6 Major Contribution Gutenberg’s major contribution is the printing press and the Gutenberg Bible, printed at Mainz in His invention “used a printing press that used movable type—characters that could be rearranged and used over again on other printing jobs…Gutenberg cast his type in metal.” History Alive! The Medieval World and Beyond, p. 334 In the middle of the 15th century, Johann Gutenberg of Mainz, Germany advanced Western Civilization immeasurably with the development of the printing press with movable type. In the first 50 years of printing in Europe after Gutenberg, known as incunabula printing, million books were printed. As a result, the masses became educated and birthed an educated middle-class. view/index.php view/index.php

7 Major Contribution Gutenberg’s major contribution is the printing press and the Gutenberg Bible, printed at Mainz in His invention “used a printing press that used movable type—characters that could be rearranged and used over again on other printing jobs…Gutenberg cast his type in metal.” History Alive! The Medieval World and Beyond, p. 334 “In the first 50 years of printing in Europe after Gutenberg, million books were printed. As a result, the masses became educated and birthed an educated middle-class.” exhibit/overview/index.php exhibit/overview/index.php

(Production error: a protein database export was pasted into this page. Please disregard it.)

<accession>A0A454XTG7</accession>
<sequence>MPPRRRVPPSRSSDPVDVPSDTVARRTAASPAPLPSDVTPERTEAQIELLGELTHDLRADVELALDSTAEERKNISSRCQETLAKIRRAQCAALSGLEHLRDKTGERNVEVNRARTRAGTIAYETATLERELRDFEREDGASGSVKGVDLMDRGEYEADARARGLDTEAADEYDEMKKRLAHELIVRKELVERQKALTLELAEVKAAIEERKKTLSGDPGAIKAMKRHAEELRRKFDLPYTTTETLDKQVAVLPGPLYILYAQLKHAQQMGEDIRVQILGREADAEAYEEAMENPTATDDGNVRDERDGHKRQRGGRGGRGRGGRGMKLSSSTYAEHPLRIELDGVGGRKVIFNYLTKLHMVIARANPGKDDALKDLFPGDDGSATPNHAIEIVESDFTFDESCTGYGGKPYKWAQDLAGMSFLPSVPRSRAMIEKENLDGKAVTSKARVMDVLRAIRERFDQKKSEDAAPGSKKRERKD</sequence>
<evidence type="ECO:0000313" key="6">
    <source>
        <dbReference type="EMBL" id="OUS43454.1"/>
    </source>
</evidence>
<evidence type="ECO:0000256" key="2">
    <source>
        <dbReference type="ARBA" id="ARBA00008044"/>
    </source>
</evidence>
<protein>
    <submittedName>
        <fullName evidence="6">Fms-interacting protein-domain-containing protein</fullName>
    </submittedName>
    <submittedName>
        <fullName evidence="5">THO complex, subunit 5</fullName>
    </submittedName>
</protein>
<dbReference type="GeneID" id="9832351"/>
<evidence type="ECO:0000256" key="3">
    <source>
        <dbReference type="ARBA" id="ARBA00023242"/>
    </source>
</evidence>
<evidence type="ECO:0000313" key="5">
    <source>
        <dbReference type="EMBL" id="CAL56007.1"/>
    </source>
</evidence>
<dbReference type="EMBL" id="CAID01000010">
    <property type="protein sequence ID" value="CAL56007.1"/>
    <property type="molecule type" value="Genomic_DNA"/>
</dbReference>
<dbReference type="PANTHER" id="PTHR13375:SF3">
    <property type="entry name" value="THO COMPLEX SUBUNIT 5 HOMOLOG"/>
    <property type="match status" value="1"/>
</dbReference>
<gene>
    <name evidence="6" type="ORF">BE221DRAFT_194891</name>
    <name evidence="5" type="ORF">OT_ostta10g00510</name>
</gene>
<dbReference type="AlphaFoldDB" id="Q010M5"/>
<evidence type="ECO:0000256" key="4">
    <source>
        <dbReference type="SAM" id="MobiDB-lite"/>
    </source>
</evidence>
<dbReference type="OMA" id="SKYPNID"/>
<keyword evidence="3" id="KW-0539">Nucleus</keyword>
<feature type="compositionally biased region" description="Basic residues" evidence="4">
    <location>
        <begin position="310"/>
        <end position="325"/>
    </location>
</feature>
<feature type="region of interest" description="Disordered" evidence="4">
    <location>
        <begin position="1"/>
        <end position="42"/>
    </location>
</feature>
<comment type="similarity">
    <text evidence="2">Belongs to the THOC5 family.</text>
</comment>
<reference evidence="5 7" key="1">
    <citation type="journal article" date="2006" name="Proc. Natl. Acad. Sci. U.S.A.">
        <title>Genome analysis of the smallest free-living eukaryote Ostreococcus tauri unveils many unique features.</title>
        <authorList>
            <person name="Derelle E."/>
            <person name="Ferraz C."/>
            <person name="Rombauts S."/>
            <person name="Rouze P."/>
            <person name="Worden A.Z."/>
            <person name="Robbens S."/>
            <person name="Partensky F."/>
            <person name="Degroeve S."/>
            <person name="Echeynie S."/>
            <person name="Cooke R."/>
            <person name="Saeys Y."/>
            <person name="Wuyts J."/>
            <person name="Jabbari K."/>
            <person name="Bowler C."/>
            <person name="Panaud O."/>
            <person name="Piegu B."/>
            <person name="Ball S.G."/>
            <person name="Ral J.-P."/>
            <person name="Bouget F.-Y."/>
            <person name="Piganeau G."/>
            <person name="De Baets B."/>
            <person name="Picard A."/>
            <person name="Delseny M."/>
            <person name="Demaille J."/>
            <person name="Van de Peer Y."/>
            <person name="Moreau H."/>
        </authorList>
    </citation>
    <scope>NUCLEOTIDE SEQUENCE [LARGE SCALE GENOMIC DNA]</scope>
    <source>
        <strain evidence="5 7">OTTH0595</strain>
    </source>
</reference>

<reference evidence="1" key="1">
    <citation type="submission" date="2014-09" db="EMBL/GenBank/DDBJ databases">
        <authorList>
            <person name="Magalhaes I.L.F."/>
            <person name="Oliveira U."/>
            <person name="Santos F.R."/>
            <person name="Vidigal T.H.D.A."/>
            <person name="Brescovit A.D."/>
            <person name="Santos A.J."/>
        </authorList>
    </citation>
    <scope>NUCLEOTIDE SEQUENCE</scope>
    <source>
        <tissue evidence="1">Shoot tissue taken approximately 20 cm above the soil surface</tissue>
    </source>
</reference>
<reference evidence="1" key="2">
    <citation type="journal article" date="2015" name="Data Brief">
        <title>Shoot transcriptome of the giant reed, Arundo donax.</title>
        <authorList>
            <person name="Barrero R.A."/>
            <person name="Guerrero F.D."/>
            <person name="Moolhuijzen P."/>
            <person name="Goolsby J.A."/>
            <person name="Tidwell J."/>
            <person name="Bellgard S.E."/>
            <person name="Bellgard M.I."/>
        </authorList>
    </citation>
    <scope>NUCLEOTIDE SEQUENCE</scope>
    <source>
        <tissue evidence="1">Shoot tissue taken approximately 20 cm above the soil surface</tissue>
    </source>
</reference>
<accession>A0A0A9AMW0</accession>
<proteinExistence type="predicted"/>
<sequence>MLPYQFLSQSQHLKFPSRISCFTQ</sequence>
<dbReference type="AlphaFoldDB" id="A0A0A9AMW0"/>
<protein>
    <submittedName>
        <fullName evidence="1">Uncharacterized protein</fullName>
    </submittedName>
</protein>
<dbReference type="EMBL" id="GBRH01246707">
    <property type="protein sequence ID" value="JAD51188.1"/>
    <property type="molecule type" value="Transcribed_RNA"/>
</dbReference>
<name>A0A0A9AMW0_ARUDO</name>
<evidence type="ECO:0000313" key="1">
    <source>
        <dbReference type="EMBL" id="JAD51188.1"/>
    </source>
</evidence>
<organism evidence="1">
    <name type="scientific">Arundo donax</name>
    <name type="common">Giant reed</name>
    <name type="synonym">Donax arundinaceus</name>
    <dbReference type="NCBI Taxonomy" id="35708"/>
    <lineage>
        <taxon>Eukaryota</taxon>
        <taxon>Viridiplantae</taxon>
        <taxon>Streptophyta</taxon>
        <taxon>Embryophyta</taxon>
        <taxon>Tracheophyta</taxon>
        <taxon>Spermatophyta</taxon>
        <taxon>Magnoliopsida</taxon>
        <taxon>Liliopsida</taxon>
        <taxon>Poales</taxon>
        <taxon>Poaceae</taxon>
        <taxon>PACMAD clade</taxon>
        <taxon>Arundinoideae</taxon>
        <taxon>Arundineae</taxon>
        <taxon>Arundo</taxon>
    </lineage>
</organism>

8 Development Three inventions within a span of a couple of years revolutionized Gutenberg's printing press. The first is Tolbert Lanston's 1884 monotype machine. Since Gutenberg, the metal letters that compose a printed page had to be picked by hand and then set into position. Tolbert's machine allows a person to type the text, which then prints out a perforated paper with patterns of holes that represent characters. This is then read by a second machine that reads the "patterns" and triggers brass letters to slide down from a bank into position on the printing plate. A year later, Ottmar Mergenthaler invented the one-operator linotype machine, which fuses the individual letters into a solid line (slug) of molten lead. Working with an entire line of text, rather than scores of individual letters, is much faster and produces more legible type. In addition, the slugs could be melted down and reused. The first linotype machine printed the New York Tribune in The same year Frederick Ives invented a way to reproduce photograph in print, called the halftone process -- this involves a series of black and white dots, which like tiles in a mosaic, simulate a continuous image to the eye, with full ranges of grey. This completed the second revolution after Gutenberg. Two other "printing" revolutions later occurred. The third revolution came about 80 years later (early 1960s) with the photo- typesetting process that creates type by exposing film onto photosensitive paper. The fourth printing revolution occurred in the 1980s with digital printing, which made the desktop computer a printing press.